Šubria, a safe haven in the mountains

The kingdom of Šubria was situated in the mountainous regions to the north of the Assyrian holdings on the Upper Tigris. The country had a wide-reaching reputation as a haven for refugees and its kings were obliged by religious duty to follow this policy despite the fact that this caused friction with its powerful neighbour.

The Northland

The city of Uppume as depicted on Band VIII (top right) of the Balawat Gates of Shalmaneser III (858-824 BC) is identified by an accompagnying cuneiform caption: "I conquered the city of Uppumu, belonging to Anhitte of Šubria". The city in the lower register was probably also in Šubria, most likely Kullimeri. From L. W. King, Bronze Reliefs from the Gates of Shalmaneser King of Assyria, London: British Museum, 1915, pl. XLIV. View large image.

The kingdom of Šubria occupied the mountainous landscape on the northern bank of the river Tigris, opposite the Assyrian provinces of Amidi PGP  and Tušhan PGP  which had been established in the 9th century BC. Since then, Šubria was an Assyrian vassal and ally, constituting a buffer zone to Urartu with which it shared a long border in the shape of the substantial mountain ridges of the Taurus to the north and east of the small kingdom. To patrol its borders, Šubria relied in part on Assyrian troops, as demonstrated by a letter from the correspondence of Tiglath-pileser III (744-727 BC) in which a contingent of 300 Itu'ean crack troops is being requested (ND 2488 = SAA 19 77).

"Šubria" is the Assyrian designation, and this traditional Mesopotamian name simply means "Northland". There are at present no native sources available that would reveal under what name the country was known to its inhabitants but it is most likely that the kingdom shared the name of its capital city Kullimeri where a royal palace was located (SAA 5 25). In any case, this is the country's name in Urartian sources, where it is called Qulmeri, and in the Bible (Ezekiel 27:23), where we encounter it in the corrupted spelling Klmd (from the correct Klmr) as one of the partners in the trading network of the Phoenician kingdom of Tyre.

The best candidate for identification with Kullimeri is Gre Migro [http://maps.google.com/maps?q=http://www.ucl.ac.uk/sargon/downloads/gre_migro.kmz&t=k&z=18] (38° 1' N, 41° 11' E), the largest settlement mound by far on the eastern bank of the Batman Su river where the city must be sought. Situated some 25 km to the north of the confluence with the Tigris, the site occupies a strategic location that allows control of the river traffic and the monitoring of the passage leading across the Tur Abdin. On the other side of that mountain range lies the most important east-west connection of the Assyrian empire, the stretch of the King's Road leading via the Assyrian city of Naṣibina PGP  (modern Nusaibin) from Nineveh to the Mediterranean coast.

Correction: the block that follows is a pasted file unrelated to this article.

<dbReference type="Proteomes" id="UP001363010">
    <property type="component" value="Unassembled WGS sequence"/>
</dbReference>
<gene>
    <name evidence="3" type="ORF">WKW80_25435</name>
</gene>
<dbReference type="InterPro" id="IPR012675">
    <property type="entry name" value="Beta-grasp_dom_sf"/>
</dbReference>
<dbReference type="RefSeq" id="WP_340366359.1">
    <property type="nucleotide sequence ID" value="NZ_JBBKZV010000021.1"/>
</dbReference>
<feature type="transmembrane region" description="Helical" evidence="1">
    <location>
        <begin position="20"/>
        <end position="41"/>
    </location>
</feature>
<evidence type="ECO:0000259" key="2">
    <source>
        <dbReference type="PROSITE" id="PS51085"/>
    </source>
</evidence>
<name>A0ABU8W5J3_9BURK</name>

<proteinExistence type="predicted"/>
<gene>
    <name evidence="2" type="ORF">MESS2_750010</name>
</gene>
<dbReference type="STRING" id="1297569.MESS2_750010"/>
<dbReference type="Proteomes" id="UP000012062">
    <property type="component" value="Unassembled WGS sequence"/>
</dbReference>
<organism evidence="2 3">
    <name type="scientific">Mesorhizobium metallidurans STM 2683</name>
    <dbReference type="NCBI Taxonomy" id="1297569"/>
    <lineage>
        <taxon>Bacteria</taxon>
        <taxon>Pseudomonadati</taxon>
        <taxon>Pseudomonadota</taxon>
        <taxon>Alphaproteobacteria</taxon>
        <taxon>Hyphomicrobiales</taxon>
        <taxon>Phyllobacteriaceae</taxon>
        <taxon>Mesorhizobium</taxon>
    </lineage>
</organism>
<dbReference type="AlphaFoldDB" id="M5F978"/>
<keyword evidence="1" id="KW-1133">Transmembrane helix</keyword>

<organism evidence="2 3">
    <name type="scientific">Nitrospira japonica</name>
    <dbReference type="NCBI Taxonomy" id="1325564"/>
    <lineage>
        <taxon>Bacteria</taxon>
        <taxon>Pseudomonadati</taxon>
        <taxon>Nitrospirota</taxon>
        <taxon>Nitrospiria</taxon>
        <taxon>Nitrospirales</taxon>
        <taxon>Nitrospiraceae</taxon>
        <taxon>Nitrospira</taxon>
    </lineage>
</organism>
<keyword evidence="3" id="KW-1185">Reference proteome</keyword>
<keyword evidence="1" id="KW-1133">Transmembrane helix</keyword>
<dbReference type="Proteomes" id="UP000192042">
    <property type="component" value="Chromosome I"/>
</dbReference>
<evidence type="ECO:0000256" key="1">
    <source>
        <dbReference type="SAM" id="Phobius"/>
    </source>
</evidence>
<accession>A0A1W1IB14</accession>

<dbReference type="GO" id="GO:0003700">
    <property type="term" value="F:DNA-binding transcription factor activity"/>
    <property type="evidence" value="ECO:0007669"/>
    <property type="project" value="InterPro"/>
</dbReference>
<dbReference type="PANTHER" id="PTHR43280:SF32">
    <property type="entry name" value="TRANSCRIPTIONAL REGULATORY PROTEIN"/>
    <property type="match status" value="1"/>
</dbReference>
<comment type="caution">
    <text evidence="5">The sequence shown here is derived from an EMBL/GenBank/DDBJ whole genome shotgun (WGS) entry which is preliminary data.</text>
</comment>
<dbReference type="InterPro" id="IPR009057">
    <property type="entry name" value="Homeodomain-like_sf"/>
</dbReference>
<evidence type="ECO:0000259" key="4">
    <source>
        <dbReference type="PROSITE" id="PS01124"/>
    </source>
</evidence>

The other major city of the kingdom of Šubria is Uppummu (also Pumu) which lies in the extreme west of the country and corresponds to the site of Fum [http://maps.google.com/maps?q=http://www.ucl.ac.uk/sargon/downloads/fum.kmz&t=k&z=18] (38° 22' N, 40° 44' E) near modern Lice. This city was situated near the open air sanctuary of the "Tigris Source", as the riverine cave system at Birkleyn [http://maps.google.com/maps?q=http://www.ucl.ac.uk/sargon/downloads/birkleyn.kmz&t=k&z=18] (38° 32' N, 40° 33' E) was known to the Assyrians and probably also to the Šubrians themselves. Perhaps Šubria's most important sanctuary, this natural shrine combined the attractions of a spring and a mountain cave.

A safe haven for refugees

View of the exit of the riverine cave system of the Dibni river, a tributary of the Tigris identified as the 'Tigris Source' in antiquity. This unique landscape, including the relief and inscriptions left by the Assyrian kings Tiglath-pileser I and Shalmaneser III, was documented by a team from the University of Munich [http://www.vorderas-archaeologie.uni-muenchen.de/forschung/abgeschl_projekte/tigristunnel/index.html] in 2004. Photo by Andreas Schachner (August 2004). View large image.